Whilst in Brisbane, in the midst of our north coast NSW and QLD tour, I decided to ask myself this question. I searched through several documents and articles writen by literary scholars and professors, and the resounding reason was this:
“He is the greatest dramatist, the greatest poet and the greatest prose writer in the history of the language.”
Now, for me, if I place myself is the shoes of a year 9 student trying to read Macbeth for the first time, this statement isn’t going to mean a whole lot to me. If anything, it would probably turn me away even more, making his literature something reserved for only the scholars and intellectuals of our society. So I dug a little deeper. I came across a website debate of which the topic was ‘Should Shakespeare still be taught in schools?’ The votes were 51% no, 49% yes. I am aware that this is only one online poll with an unknown number of votes, but some of the written answers were quite profound.
“Shakespeare’s language is so old that it is almost the same as making them read Italian or Greek.”
“As a high school student, I personally find works of Shakespeare irrelevant to life today.”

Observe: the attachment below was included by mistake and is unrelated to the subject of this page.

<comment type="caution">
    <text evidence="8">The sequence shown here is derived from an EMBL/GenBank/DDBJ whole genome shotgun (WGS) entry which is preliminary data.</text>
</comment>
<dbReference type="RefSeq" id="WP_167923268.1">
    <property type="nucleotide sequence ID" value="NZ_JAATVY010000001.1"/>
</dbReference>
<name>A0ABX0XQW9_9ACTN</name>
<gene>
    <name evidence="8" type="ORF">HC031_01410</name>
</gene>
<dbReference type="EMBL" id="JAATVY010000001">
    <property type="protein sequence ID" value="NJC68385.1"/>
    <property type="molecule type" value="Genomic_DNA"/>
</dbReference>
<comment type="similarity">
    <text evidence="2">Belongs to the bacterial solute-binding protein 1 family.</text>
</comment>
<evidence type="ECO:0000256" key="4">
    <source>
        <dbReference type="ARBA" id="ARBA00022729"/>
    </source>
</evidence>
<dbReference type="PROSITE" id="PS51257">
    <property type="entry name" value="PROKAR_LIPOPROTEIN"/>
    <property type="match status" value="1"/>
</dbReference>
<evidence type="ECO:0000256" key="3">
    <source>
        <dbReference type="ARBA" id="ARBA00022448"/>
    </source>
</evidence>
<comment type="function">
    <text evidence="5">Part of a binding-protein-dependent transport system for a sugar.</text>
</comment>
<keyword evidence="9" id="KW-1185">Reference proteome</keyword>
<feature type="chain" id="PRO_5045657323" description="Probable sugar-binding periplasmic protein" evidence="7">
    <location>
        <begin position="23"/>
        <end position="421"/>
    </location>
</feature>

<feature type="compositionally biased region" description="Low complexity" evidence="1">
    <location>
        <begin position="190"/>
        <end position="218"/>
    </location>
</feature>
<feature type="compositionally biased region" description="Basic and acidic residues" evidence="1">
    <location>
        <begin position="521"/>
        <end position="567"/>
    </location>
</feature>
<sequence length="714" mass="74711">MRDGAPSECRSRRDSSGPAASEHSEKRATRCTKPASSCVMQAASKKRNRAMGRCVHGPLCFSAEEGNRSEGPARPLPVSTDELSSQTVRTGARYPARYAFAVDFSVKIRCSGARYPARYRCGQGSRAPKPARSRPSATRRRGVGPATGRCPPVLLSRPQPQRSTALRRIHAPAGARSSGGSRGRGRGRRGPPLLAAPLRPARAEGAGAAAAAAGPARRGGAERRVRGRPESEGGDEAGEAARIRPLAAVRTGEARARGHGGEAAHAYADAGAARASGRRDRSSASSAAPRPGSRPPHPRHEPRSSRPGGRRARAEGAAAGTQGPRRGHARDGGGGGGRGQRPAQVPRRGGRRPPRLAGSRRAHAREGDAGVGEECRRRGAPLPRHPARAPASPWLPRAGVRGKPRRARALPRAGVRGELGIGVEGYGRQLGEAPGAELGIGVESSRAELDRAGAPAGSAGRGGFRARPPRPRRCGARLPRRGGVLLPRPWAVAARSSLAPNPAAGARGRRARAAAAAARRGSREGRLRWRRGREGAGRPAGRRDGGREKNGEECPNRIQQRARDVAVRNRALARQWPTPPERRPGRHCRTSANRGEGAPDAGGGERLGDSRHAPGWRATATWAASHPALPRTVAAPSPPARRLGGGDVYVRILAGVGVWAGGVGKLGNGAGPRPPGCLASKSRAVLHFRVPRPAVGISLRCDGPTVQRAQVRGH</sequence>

“When in the world would we use his material any where else than a high school exam?”
The overarching response from the students on this poll were that, sure, he is the greatest writer the Western world has ever known- but what if I have little interest in literature? When will I use his work if I am pursuing a trade or one of the many career paths that have nothing to do with drama or art?
These questions arise time and time again in our Q&A sessions after our shows. I know for a fact that I experienced the same problems in high school looking at his work. I think the issue is that it was only after school finished, out in the world that I became aware of how what I had experienced of Shakespeare was relevant to me. When I was in school, obliged to study his work, in a time where the human experiences of the plays were unknown to me, how was it going to be possible for me to engage and enjoy reading his work?
I would encourage students feeling this way to think outside the box. Outside the confines of your English classroom and think deeper about the people Shakespeare is writing about.